I love that stuff, too. Yeah [laughs], there are some really deep references there. Of course, “Goodbye to Everything” is an obvious reprise at the end. With “Silent Flight,” a lot of what we were doing was playing off of themes from earlier in the record, but they’re such deep references that we could turn riffs inside out. It was great. I love doing that. Any time we can do more with less, I’m happy. That was another idea that we build with Coma Ecliptic. We’re growing as composers and arrangers, so we can do more with less. Compare those to “Swim to the Moon,” which is a great example of how we had every idea under the sun so it became a seventeen-minute gargantuan song. If only we’d focused on, like, a handful of these ideas, we could’ve made a really strong twelve-minute song, but that’s a different discussion. That’s just how it works, though. We still have a lot of that creative energy but we approach it with more wisdom, I think. We’re older and we’re constantly evolving our musical ears. Things that sound good to me at 32, now, are just different than when I was 20.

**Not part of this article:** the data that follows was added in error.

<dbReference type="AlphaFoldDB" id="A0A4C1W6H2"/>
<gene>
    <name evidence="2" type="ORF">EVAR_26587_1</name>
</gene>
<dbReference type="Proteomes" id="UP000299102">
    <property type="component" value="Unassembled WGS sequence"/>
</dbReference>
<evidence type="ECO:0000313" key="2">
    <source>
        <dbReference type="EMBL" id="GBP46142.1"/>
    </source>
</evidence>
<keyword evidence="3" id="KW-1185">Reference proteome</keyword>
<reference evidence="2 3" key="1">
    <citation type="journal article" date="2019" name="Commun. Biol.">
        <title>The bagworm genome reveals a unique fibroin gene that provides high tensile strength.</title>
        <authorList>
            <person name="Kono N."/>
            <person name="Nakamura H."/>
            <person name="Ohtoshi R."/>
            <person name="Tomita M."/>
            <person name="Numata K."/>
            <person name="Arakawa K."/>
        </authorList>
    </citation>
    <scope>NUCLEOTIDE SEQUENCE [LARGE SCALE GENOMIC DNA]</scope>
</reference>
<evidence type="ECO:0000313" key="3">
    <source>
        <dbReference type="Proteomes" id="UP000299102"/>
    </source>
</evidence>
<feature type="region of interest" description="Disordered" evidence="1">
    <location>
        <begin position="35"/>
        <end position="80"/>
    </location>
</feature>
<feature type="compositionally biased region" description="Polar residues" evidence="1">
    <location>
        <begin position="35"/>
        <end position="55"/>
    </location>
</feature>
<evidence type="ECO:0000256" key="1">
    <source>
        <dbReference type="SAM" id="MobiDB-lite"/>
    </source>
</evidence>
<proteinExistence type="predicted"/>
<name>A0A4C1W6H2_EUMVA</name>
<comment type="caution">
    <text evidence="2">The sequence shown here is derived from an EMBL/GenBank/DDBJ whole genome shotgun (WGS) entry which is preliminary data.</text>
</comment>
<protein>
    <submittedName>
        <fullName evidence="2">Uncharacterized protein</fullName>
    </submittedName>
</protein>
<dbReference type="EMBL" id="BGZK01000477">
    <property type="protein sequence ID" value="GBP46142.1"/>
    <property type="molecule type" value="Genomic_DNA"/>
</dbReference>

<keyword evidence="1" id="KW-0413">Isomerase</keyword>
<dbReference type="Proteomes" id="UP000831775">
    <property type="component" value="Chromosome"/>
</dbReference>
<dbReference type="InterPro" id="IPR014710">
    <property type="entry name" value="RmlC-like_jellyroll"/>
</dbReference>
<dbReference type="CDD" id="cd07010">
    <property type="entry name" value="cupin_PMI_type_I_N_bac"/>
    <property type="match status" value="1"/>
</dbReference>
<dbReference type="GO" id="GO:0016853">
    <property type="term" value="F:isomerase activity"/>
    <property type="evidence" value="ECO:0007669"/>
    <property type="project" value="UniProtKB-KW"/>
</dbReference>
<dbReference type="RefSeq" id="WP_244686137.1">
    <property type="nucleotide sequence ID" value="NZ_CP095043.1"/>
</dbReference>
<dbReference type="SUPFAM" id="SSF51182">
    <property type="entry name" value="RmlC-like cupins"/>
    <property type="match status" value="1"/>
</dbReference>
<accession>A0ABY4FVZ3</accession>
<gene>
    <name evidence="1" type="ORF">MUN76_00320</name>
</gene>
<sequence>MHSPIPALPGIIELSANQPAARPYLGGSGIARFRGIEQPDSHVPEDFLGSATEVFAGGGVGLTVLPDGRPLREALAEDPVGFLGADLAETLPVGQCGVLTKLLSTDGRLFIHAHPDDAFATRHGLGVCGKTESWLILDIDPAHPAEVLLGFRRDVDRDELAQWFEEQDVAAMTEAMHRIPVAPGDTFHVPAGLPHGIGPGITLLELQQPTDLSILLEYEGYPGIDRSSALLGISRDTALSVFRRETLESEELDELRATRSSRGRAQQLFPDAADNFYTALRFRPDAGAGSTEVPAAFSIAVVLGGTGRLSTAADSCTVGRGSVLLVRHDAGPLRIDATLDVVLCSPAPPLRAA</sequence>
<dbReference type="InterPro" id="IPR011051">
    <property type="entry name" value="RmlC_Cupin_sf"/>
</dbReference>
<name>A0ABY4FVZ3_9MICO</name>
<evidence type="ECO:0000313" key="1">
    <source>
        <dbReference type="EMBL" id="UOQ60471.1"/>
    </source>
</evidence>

It’s a very interesting progression. This album kind of feels like Parallax II mixed with The Great Misdirect. It’s epic like the former but warmer like the latter. Parallax II is colder than either of the others, which isn’t a bad thing.